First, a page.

Take a moment to imagine yourself in your child’s shoes for a minute. You’re in Spanish class and the teacher has just started explaining a concept that you don’t fully understand. Raising your hand, you ask for clarification and the teacher gives you a smile. “En español por favor,” she reminds you.
As intimidating as it sounds, conducting a foreign language class entirely in that language is actually one of the best ways to rapidly advance in that language.
How Do Children Learn Languages?
To understand why language immersion is so effective, it’s important to first dive into the learning process. Fifty years ago, a group of educators led by educational psychologist Benjamin Bloom identified six levels of learning comprehension. Bloom’s Taxonomy describes the “cognitive processes by which thinkers encounter and work with knowledge” and is often used by educators to qualify how well children understand what they’re learning.
The 6 Levels of Bloom’s Taxonomy test how well children:
- Remember facts and basic concepts
- Understand and explain concepts or ideas
- Apply information they have learned to new (non-textbook) situations
- Analyze information and draw connections among ideas
- Evaluate information and justify a stand or decision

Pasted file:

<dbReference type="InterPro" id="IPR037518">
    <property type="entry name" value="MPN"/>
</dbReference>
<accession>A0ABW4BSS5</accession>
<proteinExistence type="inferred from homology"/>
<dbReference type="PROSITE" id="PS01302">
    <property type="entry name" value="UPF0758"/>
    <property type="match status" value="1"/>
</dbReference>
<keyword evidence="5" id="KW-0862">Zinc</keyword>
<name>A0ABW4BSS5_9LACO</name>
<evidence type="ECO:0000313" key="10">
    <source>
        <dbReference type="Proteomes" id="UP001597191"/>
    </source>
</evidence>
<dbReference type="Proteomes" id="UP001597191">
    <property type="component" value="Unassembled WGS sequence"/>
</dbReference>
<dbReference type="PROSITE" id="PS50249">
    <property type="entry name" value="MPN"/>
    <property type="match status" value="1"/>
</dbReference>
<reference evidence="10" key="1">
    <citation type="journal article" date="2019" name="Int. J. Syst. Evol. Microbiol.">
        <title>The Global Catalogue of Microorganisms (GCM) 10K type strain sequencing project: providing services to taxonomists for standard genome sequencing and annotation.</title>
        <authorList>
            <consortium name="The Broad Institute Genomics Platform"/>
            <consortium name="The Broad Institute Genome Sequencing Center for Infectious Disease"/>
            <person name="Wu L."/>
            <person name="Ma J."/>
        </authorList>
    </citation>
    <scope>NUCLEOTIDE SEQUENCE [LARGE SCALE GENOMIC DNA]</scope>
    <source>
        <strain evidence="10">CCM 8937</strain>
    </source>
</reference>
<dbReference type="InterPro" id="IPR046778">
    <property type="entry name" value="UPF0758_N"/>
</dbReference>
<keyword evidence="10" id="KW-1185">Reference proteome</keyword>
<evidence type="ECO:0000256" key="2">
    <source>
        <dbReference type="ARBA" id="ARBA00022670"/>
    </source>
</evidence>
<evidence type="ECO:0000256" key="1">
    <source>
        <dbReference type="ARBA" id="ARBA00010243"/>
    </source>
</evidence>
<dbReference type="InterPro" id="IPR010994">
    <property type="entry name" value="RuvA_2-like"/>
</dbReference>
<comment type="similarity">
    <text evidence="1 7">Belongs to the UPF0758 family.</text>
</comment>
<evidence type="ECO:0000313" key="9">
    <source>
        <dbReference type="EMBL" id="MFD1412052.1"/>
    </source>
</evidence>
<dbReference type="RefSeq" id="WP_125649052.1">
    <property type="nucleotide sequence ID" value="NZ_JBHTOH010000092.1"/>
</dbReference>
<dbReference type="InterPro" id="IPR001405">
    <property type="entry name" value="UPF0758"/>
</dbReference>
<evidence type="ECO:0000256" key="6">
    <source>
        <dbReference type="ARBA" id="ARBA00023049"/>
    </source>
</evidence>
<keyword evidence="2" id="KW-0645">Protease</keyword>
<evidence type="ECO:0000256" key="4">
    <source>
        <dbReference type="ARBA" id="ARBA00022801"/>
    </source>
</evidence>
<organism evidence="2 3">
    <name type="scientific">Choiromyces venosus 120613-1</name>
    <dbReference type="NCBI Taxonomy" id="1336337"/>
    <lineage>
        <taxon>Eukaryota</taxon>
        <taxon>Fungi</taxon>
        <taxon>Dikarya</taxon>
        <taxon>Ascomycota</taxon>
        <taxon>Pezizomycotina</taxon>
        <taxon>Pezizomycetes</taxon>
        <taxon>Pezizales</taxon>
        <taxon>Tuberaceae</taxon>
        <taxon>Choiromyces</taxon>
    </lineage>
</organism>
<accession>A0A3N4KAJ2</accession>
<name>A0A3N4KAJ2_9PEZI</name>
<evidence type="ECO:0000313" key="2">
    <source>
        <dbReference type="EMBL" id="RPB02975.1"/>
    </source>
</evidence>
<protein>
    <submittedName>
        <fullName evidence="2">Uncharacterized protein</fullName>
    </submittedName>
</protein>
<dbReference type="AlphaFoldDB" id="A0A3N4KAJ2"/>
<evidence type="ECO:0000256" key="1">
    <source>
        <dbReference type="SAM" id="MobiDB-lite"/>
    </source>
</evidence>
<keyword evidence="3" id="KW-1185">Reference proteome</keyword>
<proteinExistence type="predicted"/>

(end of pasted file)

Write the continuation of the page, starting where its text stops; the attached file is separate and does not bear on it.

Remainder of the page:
- Create new or original work
The most basic level of comprehension is when children are able to repeat back information that they have memorized. At most language schools, teachers help students achieve this basic level of comprehension by asking students to identify the meanings of vocabulary words and recite verb endings. They then seek to help students reach the second level of learning comprehension by asking them to explain when and why they should use specific verb or noun endings.
Students in language classes that focus on drilling learn the language on an academic level. They learn how to translate written material, explain why they should use specific verb endings and communicate with basic phrases.
At Whitby, however, we want our students to go beyond the basic levels of comprehension so that they are actually able to think in another language, instead of just translating from English.